Saturday, May 27, 2006

Book Review, "Our School"

FYI, this is my first book review since A Wrinkle in Time in the third grade.

Joanne Jacobs' website (link right) was one of the first that I came upon when I started blogging. Her site is dedicated to the teaching profession from the point of view that the mainstream education system is failing and that choice is one of the primary vehicles for positive change. Her book, Our School, is the example of what she wants education to be.

The book is a nice read. Joanne was a former Op-Ed columnist for the San Jose Mercury news, and she manages to make the book sound like a good op-ed piece; intelligent, but not snotty and petulant. The majority of the book plays like a feel-good success story for not only a group of low performing kids, but also for a group of people that want education to mean something for kids, namely real success. However, there are parts of the book that become very anti-public education schools, something that made me want to put the book down at the beginning. It angered me for two reasons. First, Jacobs has given up on hard working public educators, basically making them out to be whiney and lazy. The second reason it angered me? Because some teachers are actually like that, which is embarrassing.

Our School is inspiring. The story of Downtown College Prep in San Jose made me feel like I'm doing the right thing trying to institute high standards. The reader goes along with Greg Lippman, co-founder and principal of Downtown Prep, as he creates a small learning community with limited funding and disadvantaged kids. Along the way, the story looks at the community reaction, the student impact, the struggles of the administration, and the classroom adventures with bright new teachers. In the end, I felt like my high standards were justified and that education can work when accountability is implemented.

Which brings me to my problem with the book. Almost immediately, Jacobs points to public high school teachers as people that simply pass the buck to other people, in particular, parents. The book implies, much like her blog, that teachers need to take more responsibility in a students learning and not focus so much on variables that occur outside of the classroom. Just recently Jacobs had a post that stated that teachers who consider themselves more responsible for a child's education are more likely to make a difference in a child's life. Any teacher worth a job should feel that they can make a difference in a student's life, but to ignore the role of the parent in the education process is totally unreasonable. It is so unreasonable that Jacobs acknowledges it later in her book. Not once, but many times! Principal Lippman says it best, "This won't work without parent buy-in". Exactly. That is something that the public schools deal with every day, parents that don't buy into the school. Downtown established that it was a no crap school from the beginning, and parents that wanted to see their child truly succeed were the ones that enrolled. Those that didn't want to learn were told to leave. That was stated by Lippman in the book! Public schools don't necessarily have that luxury. Many parents, most in my opinion, want their kid to graduate high school with "high standards", but will balk with the standards make the kids life difficult. Downtown didn't have to deal with that since they recruited kids with parents that wanted something better. What were to happen if the school didn't recruit supportive parents? The school would fail, just like the principal said. A true advantage for a private school (yes Darren, a private school. Technicalities aside, it can pick and choose students).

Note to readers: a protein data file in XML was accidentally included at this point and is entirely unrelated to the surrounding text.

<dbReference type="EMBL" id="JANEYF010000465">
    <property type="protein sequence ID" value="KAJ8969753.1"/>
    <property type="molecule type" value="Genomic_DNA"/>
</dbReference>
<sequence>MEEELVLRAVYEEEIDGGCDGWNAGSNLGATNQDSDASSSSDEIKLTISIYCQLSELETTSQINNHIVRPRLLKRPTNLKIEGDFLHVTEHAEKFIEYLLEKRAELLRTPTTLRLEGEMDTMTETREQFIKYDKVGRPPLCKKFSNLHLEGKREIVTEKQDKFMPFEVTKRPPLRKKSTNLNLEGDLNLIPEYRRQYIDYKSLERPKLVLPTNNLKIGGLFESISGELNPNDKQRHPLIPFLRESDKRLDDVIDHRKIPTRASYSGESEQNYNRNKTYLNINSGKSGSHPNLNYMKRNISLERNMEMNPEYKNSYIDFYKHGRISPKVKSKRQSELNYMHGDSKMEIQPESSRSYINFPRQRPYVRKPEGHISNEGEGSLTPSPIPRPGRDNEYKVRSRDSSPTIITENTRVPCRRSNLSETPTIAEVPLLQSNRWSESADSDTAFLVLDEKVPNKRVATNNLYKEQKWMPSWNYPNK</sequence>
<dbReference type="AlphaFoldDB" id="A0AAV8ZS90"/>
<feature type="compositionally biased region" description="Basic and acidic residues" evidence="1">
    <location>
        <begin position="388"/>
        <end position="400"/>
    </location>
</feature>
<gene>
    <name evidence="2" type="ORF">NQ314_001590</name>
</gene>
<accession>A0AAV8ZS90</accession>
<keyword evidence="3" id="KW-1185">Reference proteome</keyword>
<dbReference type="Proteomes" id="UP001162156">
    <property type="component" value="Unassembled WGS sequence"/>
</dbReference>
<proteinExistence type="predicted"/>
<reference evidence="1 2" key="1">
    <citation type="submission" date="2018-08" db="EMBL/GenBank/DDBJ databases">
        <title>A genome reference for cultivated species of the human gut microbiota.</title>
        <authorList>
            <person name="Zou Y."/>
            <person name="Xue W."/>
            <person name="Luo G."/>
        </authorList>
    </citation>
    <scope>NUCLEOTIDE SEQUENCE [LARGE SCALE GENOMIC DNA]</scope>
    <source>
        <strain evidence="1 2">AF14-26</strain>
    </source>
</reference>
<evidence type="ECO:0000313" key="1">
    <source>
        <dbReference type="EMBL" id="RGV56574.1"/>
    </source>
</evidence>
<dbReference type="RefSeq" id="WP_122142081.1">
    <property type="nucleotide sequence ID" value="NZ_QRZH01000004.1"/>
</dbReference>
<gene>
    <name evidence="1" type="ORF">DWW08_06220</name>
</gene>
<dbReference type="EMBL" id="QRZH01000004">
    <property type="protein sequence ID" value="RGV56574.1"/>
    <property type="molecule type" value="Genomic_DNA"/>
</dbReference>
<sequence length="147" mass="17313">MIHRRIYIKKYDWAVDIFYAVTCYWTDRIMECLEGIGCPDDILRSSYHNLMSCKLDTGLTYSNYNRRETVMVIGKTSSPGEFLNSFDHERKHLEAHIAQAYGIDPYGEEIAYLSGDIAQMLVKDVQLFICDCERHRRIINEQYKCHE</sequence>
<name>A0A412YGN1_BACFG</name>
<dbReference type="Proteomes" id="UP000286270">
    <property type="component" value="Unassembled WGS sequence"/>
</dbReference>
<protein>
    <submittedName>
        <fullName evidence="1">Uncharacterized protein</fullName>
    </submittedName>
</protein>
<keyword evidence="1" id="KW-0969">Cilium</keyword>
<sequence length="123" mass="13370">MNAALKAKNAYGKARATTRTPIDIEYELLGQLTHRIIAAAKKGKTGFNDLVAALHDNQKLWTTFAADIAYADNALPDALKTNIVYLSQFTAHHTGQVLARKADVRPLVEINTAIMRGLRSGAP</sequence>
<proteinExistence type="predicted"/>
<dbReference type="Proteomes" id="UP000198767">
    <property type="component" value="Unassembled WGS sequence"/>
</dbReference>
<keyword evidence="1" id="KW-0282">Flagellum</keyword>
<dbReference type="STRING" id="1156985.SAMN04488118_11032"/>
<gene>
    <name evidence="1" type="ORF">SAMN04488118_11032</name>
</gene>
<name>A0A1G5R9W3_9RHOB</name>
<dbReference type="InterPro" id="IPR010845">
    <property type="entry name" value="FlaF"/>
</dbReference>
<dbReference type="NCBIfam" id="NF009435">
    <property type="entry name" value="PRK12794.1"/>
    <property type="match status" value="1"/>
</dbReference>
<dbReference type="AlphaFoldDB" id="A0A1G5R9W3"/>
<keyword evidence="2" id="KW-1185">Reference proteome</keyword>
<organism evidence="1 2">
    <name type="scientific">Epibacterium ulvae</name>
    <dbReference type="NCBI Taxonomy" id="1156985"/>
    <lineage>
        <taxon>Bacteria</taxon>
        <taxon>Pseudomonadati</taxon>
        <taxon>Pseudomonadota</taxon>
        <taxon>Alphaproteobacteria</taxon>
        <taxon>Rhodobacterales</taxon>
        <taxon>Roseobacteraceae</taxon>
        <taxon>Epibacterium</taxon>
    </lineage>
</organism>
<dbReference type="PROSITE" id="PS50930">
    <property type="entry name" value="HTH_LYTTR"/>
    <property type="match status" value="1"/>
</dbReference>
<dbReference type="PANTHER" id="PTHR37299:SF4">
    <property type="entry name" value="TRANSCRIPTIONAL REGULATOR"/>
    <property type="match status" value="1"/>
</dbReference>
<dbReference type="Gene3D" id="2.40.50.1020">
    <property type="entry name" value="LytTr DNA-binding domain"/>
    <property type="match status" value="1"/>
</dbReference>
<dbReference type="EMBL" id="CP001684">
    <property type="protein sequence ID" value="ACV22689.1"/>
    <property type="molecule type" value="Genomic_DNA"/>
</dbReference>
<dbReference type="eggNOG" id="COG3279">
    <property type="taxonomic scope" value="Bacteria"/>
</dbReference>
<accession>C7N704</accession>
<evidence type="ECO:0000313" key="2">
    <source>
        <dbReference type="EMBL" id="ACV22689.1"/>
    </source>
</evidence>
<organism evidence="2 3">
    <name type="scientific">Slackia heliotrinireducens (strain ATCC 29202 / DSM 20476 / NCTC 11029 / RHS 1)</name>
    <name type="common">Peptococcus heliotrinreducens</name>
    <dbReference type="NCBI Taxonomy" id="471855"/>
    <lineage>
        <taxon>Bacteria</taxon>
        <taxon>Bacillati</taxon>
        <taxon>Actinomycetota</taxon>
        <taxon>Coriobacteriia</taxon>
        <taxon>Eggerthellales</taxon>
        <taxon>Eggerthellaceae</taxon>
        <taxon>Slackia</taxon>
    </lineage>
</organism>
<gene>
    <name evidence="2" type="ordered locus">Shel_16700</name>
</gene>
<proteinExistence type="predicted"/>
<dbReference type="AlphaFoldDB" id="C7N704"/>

That criticism aside, this book is still a good read for teachers that are in this profession to teach the kids how to be functioning adults in society. I read it again after this tough week and it made me better prepared for the meetings I'm going to take this week regarding students grades. The book reminded me of why I love this job; because kids really do want to learn, want to understand, and want to be prepared. The high that you get when you watch a child overcome adversity and succeed is the best in the world. Nothing can beat it. Because of that, I'm going to remind a group of parents that my standards are high, are going to remain that way, and that their children will earn a grade in my class.

Sidenote, check out Education Wonks about the subject of some of the advantages of private schools. I couldn't agree more.
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